BTopenworld resets the meter on unmetered Web access

Beginning in November, the ISP will place new limits on Anytime and Surftime users. The service will still be 'virtually' unmetered, the telco says

BTopenworld is to place new limits on the amount of time its Anytime and Surftime customers can spend online.

From 1 November, Anytime users will be restricted to a monthly quota of 150 hours online per month. If they exceed that limit, they will be charged on per-minute basis. They are currently restricted to 12 hours online in any 24 for a flat fee of £15.99 per month.

Surftime users, who currently pay £6.99 per month for evening and weekend access, will be limited to 120 hours per month during those periods, with a similar pay-as-you-go element for anyone exceeding that cap.

Customers will be able to carry over up to 50 unused hours from the previous month, meaning that Anytime customers may be able to use up to 200 hours in any given billing month and Surftime users may be able to use up to 170 hours. All subscribers will begin November with an additional 50 hours on top of their monthly limit.

The limitations are the latest effort in a long-running campaign by unmetered access providers to deter heavy users from spoiling the party for light surfers, and to ensure their business models are viable.

Duncan Ingram, senior vice president of BTopenworld, said: "We're doing this to secure our ability to provide a high quality of service, and to provide value for money. One hundred and fifty hours is virtually unmetered. The average Web user spends around nine hours online per week, according to Oftel. We've talked to customers who've said 100 hours is more than enough. We're being open, honest and fair with our customers."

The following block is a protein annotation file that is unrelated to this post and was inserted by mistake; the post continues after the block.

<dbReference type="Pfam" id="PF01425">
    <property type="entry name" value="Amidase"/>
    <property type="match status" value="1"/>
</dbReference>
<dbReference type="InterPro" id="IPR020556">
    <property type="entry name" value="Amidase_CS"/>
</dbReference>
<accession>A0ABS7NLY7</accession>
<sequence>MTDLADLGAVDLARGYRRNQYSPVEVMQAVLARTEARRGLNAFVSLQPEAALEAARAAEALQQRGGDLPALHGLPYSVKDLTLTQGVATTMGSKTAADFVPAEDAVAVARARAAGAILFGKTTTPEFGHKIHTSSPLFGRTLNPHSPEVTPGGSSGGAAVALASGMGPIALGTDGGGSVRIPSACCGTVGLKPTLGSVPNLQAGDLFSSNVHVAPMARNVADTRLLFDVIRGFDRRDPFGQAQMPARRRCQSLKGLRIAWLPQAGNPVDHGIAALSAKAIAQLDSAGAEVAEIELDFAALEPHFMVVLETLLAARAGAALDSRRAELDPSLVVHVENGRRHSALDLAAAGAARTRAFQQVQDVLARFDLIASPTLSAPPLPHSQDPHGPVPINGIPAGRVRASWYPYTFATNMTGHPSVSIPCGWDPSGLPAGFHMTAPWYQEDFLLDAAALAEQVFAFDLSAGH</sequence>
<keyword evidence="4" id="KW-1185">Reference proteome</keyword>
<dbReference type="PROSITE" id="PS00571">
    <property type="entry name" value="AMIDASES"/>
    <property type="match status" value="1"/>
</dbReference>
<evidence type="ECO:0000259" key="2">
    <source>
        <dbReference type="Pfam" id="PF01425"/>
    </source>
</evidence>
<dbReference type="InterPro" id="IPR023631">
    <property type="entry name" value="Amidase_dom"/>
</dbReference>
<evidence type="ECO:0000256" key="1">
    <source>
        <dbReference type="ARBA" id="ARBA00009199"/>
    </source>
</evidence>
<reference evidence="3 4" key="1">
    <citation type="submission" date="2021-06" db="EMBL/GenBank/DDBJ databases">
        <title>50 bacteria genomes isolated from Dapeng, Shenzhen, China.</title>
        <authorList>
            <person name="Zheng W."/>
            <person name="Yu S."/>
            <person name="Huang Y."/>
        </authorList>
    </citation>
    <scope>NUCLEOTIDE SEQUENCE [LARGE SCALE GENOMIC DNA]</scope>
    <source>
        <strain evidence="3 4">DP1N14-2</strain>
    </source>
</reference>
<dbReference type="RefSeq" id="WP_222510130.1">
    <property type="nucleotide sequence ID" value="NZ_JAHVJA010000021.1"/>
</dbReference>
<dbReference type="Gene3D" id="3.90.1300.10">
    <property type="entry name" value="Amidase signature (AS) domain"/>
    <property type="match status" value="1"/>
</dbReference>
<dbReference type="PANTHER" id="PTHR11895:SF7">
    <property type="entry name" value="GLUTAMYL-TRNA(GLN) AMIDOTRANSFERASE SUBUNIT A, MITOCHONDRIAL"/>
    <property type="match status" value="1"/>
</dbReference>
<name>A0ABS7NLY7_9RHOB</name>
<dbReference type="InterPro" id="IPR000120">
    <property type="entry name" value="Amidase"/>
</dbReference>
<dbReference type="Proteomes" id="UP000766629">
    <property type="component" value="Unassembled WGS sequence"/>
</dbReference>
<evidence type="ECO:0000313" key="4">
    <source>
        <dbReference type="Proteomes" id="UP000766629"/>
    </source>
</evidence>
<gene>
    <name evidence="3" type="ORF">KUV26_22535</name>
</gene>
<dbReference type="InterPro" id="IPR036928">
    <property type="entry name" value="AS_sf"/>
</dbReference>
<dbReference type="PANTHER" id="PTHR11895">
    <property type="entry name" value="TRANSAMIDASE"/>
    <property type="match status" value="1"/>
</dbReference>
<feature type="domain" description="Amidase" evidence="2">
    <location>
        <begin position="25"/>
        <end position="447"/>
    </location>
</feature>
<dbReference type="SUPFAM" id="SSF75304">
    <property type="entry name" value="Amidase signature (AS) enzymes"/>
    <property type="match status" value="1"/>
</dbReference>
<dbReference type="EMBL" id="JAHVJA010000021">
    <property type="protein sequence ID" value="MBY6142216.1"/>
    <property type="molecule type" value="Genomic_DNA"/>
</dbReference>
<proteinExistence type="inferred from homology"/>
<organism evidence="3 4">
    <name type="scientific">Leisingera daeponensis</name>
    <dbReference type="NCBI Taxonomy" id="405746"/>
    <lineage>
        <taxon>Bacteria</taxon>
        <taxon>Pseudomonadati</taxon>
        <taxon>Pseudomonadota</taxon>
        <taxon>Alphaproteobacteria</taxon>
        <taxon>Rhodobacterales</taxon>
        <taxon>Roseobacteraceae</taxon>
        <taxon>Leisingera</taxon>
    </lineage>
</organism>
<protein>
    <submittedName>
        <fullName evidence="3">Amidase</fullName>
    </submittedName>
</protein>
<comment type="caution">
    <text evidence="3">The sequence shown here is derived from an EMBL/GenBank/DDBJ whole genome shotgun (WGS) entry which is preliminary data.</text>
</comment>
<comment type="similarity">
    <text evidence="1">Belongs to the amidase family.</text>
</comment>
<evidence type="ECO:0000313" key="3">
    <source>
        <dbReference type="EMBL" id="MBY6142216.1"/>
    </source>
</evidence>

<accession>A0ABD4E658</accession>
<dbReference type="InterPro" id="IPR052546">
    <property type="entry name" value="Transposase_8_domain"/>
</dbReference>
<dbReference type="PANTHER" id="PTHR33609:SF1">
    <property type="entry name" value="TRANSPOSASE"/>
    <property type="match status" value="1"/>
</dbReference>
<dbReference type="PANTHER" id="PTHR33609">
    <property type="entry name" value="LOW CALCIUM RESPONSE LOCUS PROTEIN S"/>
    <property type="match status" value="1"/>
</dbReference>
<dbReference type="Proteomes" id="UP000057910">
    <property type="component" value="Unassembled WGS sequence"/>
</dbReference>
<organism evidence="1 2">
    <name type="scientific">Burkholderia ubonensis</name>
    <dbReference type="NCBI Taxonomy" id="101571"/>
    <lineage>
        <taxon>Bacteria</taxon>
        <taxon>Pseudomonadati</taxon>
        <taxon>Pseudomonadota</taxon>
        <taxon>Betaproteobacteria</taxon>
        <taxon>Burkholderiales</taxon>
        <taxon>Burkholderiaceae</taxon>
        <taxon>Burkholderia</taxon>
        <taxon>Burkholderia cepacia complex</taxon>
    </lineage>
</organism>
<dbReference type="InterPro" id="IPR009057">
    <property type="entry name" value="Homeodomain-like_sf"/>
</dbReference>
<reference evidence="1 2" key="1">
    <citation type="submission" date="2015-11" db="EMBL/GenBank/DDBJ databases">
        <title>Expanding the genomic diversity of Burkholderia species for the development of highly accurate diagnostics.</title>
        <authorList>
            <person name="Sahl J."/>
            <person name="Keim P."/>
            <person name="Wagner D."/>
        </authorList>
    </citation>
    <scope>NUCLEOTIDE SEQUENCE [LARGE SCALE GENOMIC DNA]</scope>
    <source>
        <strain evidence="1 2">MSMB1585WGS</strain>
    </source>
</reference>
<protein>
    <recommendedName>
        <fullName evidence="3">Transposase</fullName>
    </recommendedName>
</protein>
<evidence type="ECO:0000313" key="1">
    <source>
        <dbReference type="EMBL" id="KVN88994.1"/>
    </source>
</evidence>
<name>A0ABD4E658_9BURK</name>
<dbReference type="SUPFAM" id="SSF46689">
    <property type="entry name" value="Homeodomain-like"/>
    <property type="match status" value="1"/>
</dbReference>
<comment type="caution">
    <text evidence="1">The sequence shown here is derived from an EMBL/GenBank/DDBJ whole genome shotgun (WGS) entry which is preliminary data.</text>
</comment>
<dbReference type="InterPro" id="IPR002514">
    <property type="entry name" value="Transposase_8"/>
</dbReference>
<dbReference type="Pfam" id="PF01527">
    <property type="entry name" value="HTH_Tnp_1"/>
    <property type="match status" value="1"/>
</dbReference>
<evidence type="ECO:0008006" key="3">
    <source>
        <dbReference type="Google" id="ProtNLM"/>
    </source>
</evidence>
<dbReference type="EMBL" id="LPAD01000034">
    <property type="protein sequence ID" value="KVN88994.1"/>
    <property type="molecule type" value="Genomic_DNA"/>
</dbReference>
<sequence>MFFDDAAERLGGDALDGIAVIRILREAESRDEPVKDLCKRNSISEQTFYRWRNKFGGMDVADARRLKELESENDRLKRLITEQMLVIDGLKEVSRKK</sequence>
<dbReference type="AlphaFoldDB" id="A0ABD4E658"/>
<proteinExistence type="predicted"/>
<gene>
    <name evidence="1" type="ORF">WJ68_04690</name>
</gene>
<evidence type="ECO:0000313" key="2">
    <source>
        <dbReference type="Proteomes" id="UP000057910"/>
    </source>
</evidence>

The company says that average customer use during June was 43.9 hours, and estimates that the limits will only affect three per cent of its users. They are desigend to stop what Ingram called a "tiny minority" degrading the service for other users..

But the move is as much about BT's determination to create a sustainable business model as it is about customer satisfaction.

Ingram said: "We believe that the ISP industry as a whole is struggling to come up with a viable business model. Under the current conditions, we couldn't guarantee that ours would be viable going forward."

Ingram denied that the company is attempting to drive heavy users onto broadband ADSL services, over which BT holds a near-monopoly. ADSL offers an always-on connection, but BT's ADSL services cost roughly twice as much as Anytime, at £29.99 per month. Some ISPs resell BT's wholesale ADSL for lower prices.

The move follows on the heels of AOL's announcement on Friday that it will stop flat-rate access for its users who do not subscribe to BT, Telewest or NTL telephone services. AOL said that the wholesale unmetered offerings of telcos such as Kingston Communications, Telewest Eurobell, Jersey Telecom, Guernsey Telecoms, Manx Telecom and WightCable were not "sustainable".


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